“Psychological Safety is the key to creating a workspace where people can be confident enough to act without undue fear of being ridiculed, punished or fired – and be humble enough to openly doubt what is believed and done”– Robert I. Sutton

A psychologically safe workspace should be the goal of every employer or organisation and, on the flip side, what every employee should look forward to and expect in a workplace, irrespective of the industry.

“Low levels of psychological safety can create a culture of silence. They can also create a Cassandra culture – an environment in which speaking up is belittled and warning to unheeded. – Amy C. Edmondson


Dr. Amy Edmondson defines Psychological Safety as, “the belief that one will not be punished or humiliated for speaking up with ideas, questions, concerns or mistakes.  There is a shared expectation that the team is safe for interpersonal risk-taking”.

There are advantages to establishing an enviable and flourishing work environment or culture, which arguably translate into productivity on all fronts for a business. To name a few, these advantages include enhanced engagement among employees, reduced turnover rates, employees owning the vision, and encouraging initiative and creativity. Many would agree that these are certainly good for any business in operation.

Creating a Safe Space

“A team is not a group of people who work together. A team is a group of people who trust each other.” – Simon Sinek

How does an organisation create, cultivate and maintain such an environment? With some creativity, an organisation can achieve this, taking into consideration its own traditions and existing office culture. Without throwing away the baby with the bath water, here are a few guidelines to help achieve this.

  • Clearly establish norms and expectations. The culture should be one that helps employees thrive.
  • Request feedback and opinions with the genuine purpose of needing them for decision-making. Be objective with your reaction to feedback.
  • An awareness of others should be encouraged – being conscious of how people feel and respond to you and to what is happening around them. Team members should learn to be great listeners and be unafraid to seek clarification when needed. People are discerning enough to know when they are just being heard and not listened to.
  • The culture of gratitude is a key ingredient of a psychologically safe environment. Recognise and reward initiative.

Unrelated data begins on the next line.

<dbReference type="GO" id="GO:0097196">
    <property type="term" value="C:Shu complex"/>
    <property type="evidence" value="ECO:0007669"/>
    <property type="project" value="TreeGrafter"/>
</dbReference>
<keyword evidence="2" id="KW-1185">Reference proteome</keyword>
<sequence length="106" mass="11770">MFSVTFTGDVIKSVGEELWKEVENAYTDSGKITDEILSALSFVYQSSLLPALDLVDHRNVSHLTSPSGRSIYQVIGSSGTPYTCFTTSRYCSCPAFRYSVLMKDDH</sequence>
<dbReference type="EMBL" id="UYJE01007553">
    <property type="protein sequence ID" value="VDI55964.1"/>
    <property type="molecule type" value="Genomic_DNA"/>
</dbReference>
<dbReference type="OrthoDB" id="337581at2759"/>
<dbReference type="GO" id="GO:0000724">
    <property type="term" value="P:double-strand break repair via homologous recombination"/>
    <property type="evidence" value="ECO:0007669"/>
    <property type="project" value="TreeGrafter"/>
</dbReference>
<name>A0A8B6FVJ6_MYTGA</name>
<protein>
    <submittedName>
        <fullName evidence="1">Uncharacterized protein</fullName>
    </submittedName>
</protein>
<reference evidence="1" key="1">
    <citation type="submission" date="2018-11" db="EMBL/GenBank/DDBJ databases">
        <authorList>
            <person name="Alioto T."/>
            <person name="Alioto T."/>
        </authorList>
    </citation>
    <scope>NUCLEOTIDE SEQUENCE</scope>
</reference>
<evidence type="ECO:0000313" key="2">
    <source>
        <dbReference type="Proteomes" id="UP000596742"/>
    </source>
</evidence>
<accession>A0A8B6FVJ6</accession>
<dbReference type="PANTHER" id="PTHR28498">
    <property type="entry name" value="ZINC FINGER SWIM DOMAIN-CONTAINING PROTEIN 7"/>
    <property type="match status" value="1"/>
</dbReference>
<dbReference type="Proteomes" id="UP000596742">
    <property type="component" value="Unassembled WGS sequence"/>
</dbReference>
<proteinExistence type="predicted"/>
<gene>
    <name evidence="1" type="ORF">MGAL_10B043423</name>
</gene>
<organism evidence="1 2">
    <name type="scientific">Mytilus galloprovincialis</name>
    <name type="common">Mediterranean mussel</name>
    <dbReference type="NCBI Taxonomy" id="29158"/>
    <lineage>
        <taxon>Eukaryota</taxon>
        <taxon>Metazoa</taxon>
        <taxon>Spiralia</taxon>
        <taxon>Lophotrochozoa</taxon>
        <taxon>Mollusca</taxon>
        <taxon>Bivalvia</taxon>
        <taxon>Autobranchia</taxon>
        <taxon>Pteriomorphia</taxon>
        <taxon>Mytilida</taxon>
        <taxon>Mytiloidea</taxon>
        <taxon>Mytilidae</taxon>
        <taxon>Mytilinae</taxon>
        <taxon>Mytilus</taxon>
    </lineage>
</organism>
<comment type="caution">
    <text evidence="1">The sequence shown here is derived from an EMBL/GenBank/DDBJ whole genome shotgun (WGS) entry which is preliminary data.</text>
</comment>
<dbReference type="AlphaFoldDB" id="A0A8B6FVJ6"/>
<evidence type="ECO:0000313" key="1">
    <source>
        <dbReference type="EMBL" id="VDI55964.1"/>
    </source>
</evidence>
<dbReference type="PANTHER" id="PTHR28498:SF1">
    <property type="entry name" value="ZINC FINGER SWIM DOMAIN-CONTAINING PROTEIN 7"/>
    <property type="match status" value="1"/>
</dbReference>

• Everyone needs support at one time or the other. Being supportive of team members in work-related and non-work-related issues certainly has an impact on work output.
  • Check in and follow up on your team-mates regularly
  • The establishment of quick and effective lines of communication and feedback is required. In addition, team members should be able to make use of informal communication channels. Reducing bottlenecks in the system is also helpful.
  • Ensure physical safety. To enhance psychological safety, ensure that the place of work, if it is a physical building, has good enough security to help handle the unforeseen. Similarly, employees should benefit from cyber security and other forms of security built into the system. Physical security certainly feeds positively into psychological safety for team members.
  • Engage employees to discuss, guide, and establish what their expected career paths are. Encourage employees to improve their lives. It is likely employees will interact and engage better when they realise their interests are important to the organisation they work with.


“Freedom from fear requires feeling safe. If you feel safe, you run experiments. You stop asking permission. You avoid long, mind-numbing meetings. You create a new kind of culture in which you accept that mistakes are inevitable. You learn that small, fast mistakes are preferable to the big, slow, deadly mistakes you are making today”. – Richard Sheridan

Customers receive the best care and attention when an organisation’s internal customers (employees) feel safe, valued, and appreciated. Employees become present in the moment – at work. They become more self-aware and aware of others too.

The challenge for organisations is the process of transforming a not-too-good culture where there is fear of failure, judgment, a blame culture, and a lack of initiative, to name a few, into a thriving space that works for everyone at work.

“If a flower doesn’t bloom you fix the environment in which it grows, not the flower” – Alexander Den Heijer. Is your space psychologically safe?

Freda Abah-Dakou

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